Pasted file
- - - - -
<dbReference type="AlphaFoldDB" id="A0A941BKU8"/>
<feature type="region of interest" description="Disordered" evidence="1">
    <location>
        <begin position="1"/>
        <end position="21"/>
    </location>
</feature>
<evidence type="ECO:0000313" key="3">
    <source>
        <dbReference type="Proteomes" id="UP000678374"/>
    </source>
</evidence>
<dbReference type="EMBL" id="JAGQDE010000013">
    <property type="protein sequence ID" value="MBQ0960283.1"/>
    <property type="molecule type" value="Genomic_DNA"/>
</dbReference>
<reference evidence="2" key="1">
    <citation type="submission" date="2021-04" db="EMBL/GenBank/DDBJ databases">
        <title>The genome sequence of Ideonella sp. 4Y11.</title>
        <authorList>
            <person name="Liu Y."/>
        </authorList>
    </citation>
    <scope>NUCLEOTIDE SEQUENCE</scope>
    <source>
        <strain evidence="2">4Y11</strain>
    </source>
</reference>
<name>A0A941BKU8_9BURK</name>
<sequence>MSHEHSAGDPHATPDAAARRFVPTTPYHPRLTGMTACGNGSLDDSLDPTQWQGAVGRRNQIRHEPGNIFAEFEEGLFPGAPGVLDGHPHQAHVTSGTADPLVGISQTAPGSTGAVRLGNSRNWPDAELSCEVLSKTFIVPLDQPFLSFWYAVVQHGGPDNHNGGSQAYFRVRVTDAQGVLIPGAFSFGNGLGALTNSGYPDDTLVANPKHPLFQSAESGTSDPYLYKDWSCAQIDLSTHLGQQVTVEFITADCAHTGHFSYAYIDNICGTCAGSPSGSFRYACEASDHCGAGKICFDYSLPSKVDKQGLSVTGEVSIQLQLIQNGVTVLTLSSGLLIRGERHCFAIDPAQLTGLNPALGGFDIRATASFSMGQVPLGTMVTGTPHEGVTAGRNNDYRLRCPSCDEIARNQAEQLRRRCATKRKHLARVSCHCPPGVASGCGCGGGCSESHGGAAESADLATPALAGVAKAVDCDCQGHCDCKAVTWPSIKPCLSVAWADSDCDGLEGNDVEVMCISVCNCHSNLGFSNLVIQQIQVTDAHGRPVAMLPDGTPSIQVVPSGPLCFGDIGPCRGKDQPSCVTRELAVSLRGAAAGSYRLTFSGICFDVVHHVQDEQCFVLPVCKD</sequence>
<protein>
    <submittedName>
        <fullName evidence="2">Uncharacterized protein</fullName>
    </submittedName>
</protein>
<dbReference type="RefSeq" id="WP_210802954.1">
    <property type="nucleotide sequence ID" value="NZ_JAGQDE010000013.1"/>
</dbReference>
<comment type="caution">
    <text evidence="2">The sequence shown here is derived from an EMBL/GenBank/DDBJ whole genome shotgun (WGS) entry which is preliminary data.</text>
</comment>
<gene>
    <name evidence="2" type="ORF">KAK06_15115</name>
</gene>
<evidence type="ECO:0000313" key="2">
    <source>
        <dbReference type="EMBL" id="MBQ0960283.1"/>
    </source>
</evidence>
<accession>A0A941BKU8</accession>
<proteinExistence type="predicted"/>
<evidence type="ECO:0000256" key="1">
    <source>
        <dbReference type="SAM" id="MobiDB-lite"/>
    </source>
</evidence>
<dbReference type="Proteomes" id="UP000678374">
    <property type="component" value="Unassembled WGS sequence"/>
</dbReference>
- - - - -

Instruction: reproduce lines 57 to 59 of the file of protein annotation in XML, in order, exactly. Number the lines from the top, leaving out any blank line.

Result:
<dbReference type="Proteomes" id="UP000678374">
    <property type="component" value="Unassembled WGS sequence"/>
</dbReference>